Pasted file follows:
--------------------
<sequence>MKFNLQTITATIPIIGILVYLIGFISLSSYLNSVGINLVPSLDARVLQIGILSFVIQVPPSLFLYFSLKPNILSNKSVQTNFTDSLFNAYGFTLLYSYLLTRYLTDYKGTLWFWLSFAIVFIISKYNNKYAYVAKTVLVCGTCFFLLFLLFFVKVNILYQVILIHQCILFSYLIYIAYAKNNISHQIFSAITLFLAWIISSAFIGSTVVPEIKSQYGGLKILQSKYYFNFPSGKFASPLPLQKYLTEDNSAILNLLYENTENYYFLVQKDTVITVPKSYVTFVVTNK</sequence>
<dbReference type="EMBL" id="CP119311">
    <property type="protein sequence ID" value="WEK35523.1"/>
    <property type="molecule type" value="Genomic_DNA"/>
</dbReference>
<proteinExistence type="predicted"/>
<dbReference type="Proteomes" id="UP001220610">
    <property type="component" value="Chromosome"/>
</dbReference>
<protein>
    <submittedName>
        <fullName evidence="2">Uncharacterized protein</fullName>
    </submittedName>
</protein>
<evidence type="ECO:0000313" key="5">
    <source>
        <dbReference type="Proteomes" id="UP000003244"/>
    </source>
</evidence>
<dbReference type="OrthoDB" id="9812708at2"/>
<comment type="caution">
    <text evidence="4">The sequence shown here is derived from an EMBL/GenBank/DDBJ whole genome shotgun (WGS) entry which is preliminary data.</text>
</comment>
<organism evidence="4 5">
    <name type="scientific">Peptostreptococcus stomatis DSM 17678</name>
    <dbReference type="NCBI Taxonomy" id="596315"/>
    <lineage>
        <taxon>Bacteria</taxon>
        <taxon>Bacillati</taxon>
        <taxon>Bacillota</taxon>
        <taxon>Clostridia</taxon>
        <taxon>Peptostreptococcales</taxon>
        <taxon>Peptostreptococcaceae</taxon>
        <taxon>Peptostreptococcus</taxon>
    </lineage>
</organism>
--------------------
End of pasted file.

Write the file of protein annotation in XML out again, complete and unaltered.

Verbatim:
<sequence>MKFNLQTITATIPIIGILVYLIGFISLSSYLNSVGINLVPSLDARVLQIGILSFVIQVPPSLFLYFSLKPNILSNKSVQTNFTDSLFNAYGFTLLYSYLLTRYLTDYKGTLWFWLSFAIVFIISKYNNKYAYVAKTVLVCGTCFFLLFLLFFVKVNILYQVILIHQCILFSYLIYIAYAKNNISHQIFSAITLFLAWIISSAFIGSTVVPEIKSQYGGLKILQSKYYFNFPSGKFASPLPLQKYLTEDNSAILNLLYENTENYYFLVQKDTVITVPKSYVTFVVTNK</sequence>
<dbReference type="EMBL" id="CP119311">
    <property type="protein sequence ID" value="WEK35523.1"/>
    <property type="molecule type" value="Genomic_DNA"/>
</dbReference>
<proteinExistence type="predicted"/>
<dbReference type="Proteomes" id="UP001220610">
    <property type="component" value="Chromosome"/>
</dbReference>
<protein>
    <submittedName>
        <fullName evidence="2">Uncharacterized protein</fullName>
    </submittedName>
</protein>
<evidence type="ECO:0000313" key="5">
    <source>
        <dbReference type="Proteomes" id="UP000003244"/>
    </source>
</evidence>
<dbReference type="OrthoDB" id="9812708at2"/>
<comment type="caution">
    <text evidence="4">The sequence shown here is derived from an EMBL/GenBank/DDBJ whole genome shotgun (WGS) entry which is preliminary data.</text>
</comment>
<organism evidence="4 5">
    <name type="scientific">Peptostreptococcus stomatis DSM 17678</name>
    <dbReference type="NCBI Taxonomy" id="596315"/>
    <lineage>
        <taxon>Bacteria</taxon>
        <taxon>Bacillati</taxon>
        <taxon>Bacillota</taxon>
        <taxon>Clostridia</taxon>
        <taxon>Peptostreptococcales</taxon>
        <taxon>Peptostreptococcaceae</taxon>
        <taxon>Peptostreptococcus</taxon>
    </lineage>
</organism>